MUMBAI (Reuters) - Infosys Ltd’s new CEO has come up with a novel approach to reviving the financial fortunes of India’s trailblazing outsourcing firm: use Facebook at work, tweet, but get the job done.
Infosys has long been run as a conservative company known for keeping strict tabs on work hours and sometimes fining employees for not wearing ties on specific days. Such cheerless self-regard could not have come at a more challenging time, analysts say.
In the last few years, the former bellwether of India’s outsourcing industry has lagged rivals in winning contracts from the West, torn between chasing high-margin projects and low-margin bread-and-butter IT deals.
To be sure, Infosys has been ploughing into new technologies such as cloud computing and smartphone app development to help return the firm to the forefront of the IT sector. But Vishal Sikka, the company’s first CEO who is not a co-founder or a legacy employee, is setting his sights on employees first.
“These changes might not look big or material, but he’s trying to tell people this is a start, bigger things are on their way,” said Shreya Bajaj, a Bangalore-based head hunter who helps IT companies recruit senior level executives.
As the company’s fortunes decline, attrition rates have increased, employee morale flagged and members of top management headed for the exits.
To retain talent, Sikka hopes to create a more employee-friendly workplace. Come October, the company’s 160,000 employees will be gradually allowed to tweet from their personal devices at work.
Human resources are vital to India’s $108 billion outsourcing sector. The bulk of IT engineers work to remotely manage clients’ technology networks, provide business solutions and help write and service software that run their business.
While IT companies hire hundreds of graduates every year, it takes time for a new employee to settle into a project. Very high attrition could also force IT firms to constantly redeploy workers from project to project, potentially unsettling clients.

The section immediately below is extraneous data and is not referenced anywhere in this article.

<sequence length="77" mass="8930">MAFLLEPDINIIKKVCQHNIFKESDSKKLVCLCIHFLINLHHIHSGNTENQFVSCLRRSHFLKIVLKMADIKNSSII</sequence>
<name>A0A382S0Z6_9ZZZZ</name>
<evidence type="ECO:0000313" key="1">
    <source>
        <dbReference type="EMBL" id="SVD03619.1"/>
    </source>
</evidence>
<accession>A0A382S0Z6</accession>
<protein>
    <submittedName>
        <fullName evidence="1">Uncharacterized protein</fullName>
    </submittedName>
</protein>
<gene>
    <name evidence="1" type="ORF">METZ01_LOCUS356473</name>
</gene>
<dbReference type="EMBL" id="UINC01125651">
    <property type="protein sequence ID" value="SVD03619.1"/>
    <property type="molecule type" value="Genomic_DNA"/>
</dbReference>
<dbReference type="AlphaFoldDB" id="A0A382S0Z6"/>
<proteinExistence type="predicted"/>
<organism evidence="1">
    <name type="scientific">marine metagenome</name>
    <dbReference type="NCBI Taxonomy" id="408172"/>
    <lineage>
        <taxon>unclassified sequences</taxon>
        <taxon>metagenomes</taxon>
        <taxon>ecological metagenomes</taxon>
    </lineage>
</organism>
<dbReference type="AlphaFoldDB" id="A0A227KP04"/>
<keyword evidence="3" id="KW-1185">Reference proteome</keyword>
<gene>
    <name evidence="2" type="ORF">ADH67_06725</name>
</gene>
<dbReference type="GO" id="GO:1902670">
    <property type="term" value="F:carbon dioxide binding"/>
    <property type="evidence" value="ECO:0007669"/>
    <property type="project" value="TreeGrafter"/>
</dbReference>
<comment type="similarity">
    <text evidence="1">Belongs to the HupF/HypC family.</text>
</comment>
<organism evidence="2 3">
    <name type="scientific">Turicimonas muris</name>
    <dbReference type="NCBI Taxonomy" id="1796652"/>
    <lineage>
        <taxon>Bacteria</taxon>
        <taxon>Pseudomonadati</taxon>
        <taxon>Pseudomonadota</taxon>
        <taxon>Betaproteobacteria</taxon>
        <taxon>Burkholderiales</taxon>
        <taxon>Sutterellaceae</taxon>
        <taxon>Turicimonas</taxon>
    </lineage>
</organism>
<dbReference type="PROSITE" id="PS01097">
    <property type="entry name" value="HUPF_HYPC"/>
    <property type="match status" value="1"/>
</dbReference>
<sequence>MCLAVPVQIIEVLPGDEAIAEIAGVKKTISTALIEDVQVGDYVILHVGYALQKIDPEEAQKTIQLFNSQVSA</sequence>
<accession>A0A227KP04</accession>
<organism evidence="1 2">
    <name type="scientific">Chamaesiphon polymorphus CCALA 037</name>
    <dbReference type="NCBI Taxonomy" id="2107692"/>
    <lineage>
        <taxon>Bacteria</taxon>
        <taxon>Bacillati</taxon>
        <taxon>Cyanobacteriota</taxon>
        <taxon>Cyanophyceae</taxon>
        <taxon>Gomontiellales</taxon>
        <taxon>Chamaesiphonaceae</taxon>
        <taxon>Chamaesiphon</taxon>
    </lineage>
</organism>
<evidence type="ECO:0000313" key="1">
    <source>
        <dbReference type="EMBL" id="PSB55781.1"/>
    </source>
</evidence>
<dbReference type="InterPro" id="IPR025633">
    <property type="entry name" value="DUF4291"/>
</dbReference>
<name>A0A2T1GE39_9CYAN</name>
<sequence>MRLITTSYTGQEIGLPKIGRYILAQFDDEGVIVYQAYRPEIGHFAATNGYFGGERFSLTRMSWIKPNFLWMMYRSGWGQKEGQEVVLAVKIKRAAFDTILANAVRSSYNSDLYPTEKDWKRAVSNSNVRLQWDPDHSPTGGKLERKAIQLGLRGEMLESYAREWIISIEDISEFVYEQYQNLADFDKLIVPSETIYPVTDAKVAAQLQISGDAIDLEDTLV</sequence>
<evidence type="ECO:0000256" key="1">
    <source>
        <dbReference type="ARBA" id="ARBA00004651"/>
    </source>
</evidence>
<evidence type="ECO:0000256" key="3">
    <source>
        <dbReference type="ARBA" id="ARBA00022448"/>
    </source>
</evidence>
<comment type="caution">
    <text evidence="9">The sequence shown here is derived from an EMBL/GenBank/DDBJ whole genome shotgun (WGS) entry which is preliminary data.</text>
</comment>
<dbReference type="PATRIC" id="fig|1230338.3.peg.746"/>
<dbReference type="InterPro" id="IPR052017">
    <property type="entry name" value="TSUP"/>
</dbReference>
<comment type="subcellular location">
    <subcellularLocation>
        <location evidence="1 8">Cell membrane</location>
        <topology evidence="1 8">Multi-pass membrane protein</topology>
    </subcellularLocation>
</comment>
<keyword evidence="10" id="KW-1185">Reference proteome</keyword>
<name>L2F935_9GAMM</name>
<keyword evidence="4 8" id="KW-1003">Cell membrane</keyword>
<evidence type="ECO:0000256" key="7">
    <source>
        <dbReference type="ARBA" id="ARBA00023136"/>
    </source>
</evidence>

Infosys declined to comment for this story, saying it is in a “quiet period” ahead of its interim earnings announcement on Oct. 10.
The Bangalore-headquartered firm is likely to post a 21 percent rise in net profit in the quarter ended September as a global economic recovery helps bolster tech spending, according to a survey by Thomson Reuters.
Besides being given easier access to social networking sites such as Facebook, employees at Infosys are treated to team lunches and they also get frequent mails from their CEO, said 15 current and former Infosys employees interviewed by Reuters.
Infosys employees are also being solicited for new business ideas and are seeing location transfer requests go through more smoothly than before, they said, declining to be identified as they are not allowed to talk to the media.
The annualized attrition rate at Infosys stood at 19.5 percent at the end of June, a record for the company, and higher than that of its rivals Tata Consultancy Services Ltd and Wipro Ltd. A rate of 12-15 percent is seen as normal in this industry.
IT services companies traditionally see higher attrition among employees who have been around for three to six years. Since most of the firms are built on identical business models, it is easy for young workers to hop between companies for projects, promotions or salary hikes.
“Employees can be replaced, but they have to understand the project, know the client and be comfortable with the team and boss. That takes time,” said R.K. Gupta, managing director of Taurus Asset Management, which owns Infosys shares.
Senior executives at Infosys said there was a push toward a more open culture, investing in personnel and getting managers closer to the ground.
“We must create an environment of empowerment, mutual support and trust,” Sikka, a former senior executive at German software giant SAP AG, wrote in an email this month to employees seen by Reuters.
While some employees thought these symbolic changes were signs of good times to come, others are waiting for structural changes at the company.
“What will actually make a difference is pay hikes and better results. Access to Facebook and a dress code were never a concern when the company was doing well,” said a former board member, who declined to be named.
Editing by Ryan Woo